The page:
Log in
British Heart Foundation
6,789 members4,247 posts

Heart failure and feeling scared

Hi. I'm new here and feeling scared. I was treated for breast cancer 2015 now in remission. But I have been told I have heart failure due to chemotherapy. I had been feeling out of breath really fatigued and light headed and it was put down to the treatment I had. The last few months it had been getting worse so I saw my oncologist and she sent me for bloods which came back ok and a mugs scan which showed I had HF. When I got my results on Monday she said I would have to be admitted . I had more bloods ECG chest x-ray and a CT scan on lungs to check for blood clots. I came home on Wednesday and am waiting for someone from the cardiology team to come and see me to discuss meds. I am on ramapril. Furosemide. Procoralan. And have been told I will be put on more as soon as poss. I suffer from anxiety attacks which is not helping and I feel scared to death. Any advice would be welcome. X

15 Replies
oldestnewest

Hello Kaz, welcome to the forum, really sorry to hear of your diagnosis.

there is a thread on similar here, healthunlocked.com/bhf/post...

That said more on heart failure, here healthunlocked.com/bhf/post... here healthunlocked.com/bhf/post... and here healthunlocked.com/bhf/post...

Information on heart failure from the BHF here bhf.org.uk/heart-health/con... including a link from macmillan cancer support and heart failure.

Whilst its true there isn't a cure currently many live full and active lives, we have members here who will be along to give their experiences. Hopefully we can be of some help and comfort to you, I know myself how shocking it is to hear news about a heart condition and how it can affect you.

Take care

Mark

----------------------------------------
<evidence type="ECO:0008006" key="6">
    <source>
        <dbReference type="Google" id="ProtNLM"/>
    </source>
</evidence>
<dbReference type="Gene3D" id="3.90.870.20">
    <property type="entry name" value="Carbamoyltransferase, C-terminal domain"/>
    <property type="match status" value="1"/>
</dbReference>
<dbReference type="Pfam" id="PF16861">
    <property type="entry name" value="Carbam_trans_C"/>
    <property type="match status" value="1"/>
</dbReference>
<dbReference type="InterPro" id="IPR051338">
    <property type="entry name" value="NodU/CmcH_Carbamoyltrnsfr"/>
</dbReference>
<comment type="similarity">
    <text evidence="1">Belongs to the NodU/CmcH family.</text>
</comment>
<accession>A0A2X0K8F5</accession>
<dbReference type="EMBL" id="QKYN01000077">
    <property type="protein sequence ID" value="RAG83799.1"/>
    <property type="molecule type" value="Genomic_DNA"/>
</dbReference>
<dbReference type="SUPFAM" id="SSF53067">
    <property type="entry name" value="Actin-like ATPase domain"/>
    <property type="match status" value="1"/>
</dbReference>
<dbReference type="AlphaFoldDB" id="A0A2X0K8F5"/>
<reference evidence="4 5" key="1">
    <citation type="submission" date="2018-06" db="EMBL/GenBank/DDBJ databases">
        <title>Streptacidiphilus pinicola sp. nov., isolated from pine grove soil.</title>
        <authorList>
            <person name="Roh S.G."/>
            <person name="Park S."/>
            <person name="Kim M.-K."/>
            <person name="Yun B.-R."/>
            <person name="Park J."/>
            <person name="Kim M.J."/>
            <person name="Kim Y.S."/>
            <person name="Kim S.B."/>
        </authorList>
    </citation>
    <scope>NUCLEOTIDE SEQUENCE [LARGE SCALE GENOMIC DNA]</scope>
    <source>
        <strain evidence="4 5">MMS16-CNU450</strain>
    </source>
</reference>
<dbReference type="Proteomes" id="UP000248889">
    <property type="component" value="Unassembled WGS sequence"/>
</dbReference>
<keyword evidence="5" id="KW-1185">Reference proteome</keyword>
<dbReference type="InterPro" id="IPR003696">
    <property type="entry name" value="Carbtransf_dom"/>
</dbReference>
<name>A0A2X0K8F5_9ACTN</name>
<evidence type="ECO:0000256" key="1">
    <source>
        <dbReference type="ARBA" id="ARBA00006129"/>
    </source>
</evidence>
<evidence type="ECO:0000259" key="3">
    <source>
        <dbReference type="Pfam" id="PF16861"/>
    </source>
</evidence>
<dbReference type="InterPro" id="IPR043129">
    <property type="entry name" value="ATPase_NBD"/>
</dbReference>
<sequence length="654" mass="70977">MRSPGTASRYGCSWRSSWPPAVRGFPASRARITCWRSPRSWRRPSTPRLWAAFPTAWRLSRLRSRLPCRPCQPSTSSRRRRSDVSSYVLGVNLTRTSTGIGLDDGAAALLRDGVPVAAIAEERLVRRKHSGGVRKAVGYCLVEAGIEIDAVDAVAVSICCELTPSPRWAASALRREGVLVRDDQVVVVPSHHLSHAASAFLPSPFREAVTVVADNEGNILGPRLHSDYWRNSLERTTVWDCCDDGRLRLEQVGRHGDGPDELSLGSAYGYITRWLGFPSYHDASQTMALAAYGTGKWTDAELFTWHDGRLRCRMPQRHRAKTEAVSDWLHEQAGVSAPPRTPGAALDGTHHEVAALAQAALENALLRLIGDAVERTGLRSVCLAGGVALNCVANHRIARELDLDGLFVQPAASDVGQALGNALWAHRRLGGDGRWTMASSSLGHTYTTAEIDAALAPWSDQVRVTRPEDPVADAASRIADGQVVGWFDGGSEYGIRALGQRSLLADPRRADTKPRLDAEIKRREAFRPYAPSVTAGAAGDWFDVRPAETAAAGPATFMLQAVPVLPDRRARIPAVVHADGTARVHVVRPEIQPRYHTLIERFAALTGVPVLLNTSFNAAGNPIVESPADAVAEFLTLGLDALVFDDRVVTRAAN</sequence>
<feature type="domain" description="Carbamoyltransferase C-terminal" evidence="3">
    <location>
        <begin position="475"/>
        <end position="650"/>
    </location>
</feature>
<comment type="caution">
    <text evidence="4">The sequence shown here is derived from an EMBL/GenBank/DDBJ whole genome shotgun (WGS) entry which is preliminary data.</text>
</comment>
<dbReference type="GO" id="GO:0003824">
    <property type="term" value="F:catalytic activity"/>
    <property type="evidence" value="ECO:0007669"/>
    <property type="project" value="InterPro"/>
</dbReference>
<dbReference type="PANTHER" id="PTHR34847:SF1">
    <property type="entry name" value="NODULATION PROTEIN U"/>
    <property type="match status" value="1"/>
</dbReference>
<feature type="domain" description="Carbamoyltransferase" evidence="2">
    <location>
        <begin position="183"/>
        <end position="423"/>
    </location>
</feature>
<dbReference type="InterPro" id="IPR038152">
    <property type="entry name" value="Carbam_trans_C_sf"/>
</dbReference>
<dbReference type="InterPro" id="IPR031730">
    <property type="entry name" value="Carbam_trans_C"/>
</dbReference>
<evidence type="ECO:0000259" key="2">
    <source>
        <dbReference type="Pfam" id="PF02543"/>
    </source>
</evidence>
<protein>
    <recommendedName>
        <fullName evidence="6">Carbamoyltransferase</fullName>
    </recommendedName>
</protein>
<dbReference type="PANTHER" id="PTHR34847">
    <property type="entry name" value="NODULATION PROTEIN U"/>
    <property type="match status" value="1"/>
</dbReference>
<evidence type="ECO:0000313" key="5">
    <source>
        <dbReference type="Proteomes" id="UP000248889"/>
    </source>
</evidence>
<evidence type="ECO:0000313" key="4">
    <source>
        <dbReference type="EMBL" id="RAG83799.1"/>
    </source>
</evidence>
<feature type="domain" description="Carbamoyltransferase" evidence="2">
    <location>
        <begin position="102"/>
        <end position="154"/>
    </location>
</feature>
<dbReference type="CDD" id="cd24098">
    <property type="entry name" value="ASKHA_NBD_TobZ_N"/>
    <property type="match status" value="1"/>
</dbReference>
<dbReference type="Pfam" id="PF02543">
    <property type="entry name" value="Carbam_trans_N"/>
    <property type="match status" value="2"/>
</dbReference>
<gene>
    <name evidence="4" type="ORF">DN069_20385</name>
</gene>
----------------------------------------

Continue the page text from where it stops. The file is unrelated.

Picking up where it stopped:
4 likes
Reply

Hi Kaz, sounds like you're suffering with the side effects of the medication to me. Look them up and see and if the symptoms you are suffering from match then it may ease your anxiety issues. I found that once I knew what was causing my lightheadedness, fatigue, nausea etc I was better able to deal with them mentally. I would get a different side effect manifest itself every couple of weeks - it's like they lined the self up to be ticked off! Eventually you're body gets use to them and the effects fade or the meds can be adjusted by your GP.

One of the side effects the meds can cause is anxiety itself - which is the hardest thing I found to deal with. Give your body time, it took mine best part of 3-4 months.

I'm not sure if your religious or not but I found prayer really helped me with my anxiety. I started going to church again and got a lot of comfort from it. I became much more relaxed at night too.

I really hope you find the answers and a solution to your condition Kaz, hang in there and things will get better.

1 like
Reply

Hi Kaz. I was diagnosed with heart failure six years ago and can relate to the terror you are feeling. I don't think the panic at diagnosis is helped by the horrendous name they give the condition. Heart failure, I thought at the time of diagnosis, surely means certain death, BUT IT DOESN'T, it really doesn't. The "failure" part of the name refers to the fact that the heart is failing to pump as effectively as you would expect it to (apologies if I'm telling you what you're already aware of, but I think it's a really important fact to get your head around) not that your heart is failing/will fail to keep you alive, and the degrees of heart failure vary massively. Many heart failure patients live very full and active lives, managing their condition with medication and lifestyle changes.

My own heart failure is managed with a variety of medications and a CRT-D device (a bit like a pacemaker with a defibrillator built in). These were problematic at first, but my medications have been tweaked over the years to minimise side-effects and my device just plods along in the background now I'm used to it. I work in the same job I had before my diagnosis, I look after my young daughter, I exercise, I enjoy life... I do get tired quite often and am sometimes breathless, but I've found a balance of rest and activity that reduces the impact of heart failure on my life. It's early days for you, I know, and it is hard, but please know that this is far from being a hopeless situation.

I know there are others on the forum who developed heart failure following cancer treatment, so hopefully they might come across your post too. The psychological impact of that must be so hard to deal with. Make sure you are getting help with the emotional as well as the physical factors - in some ways that is the toughest part of it all. I feel genuinely positive about my health and my future now, but it did take a long time and a lot of work (and support) for me to get to this point.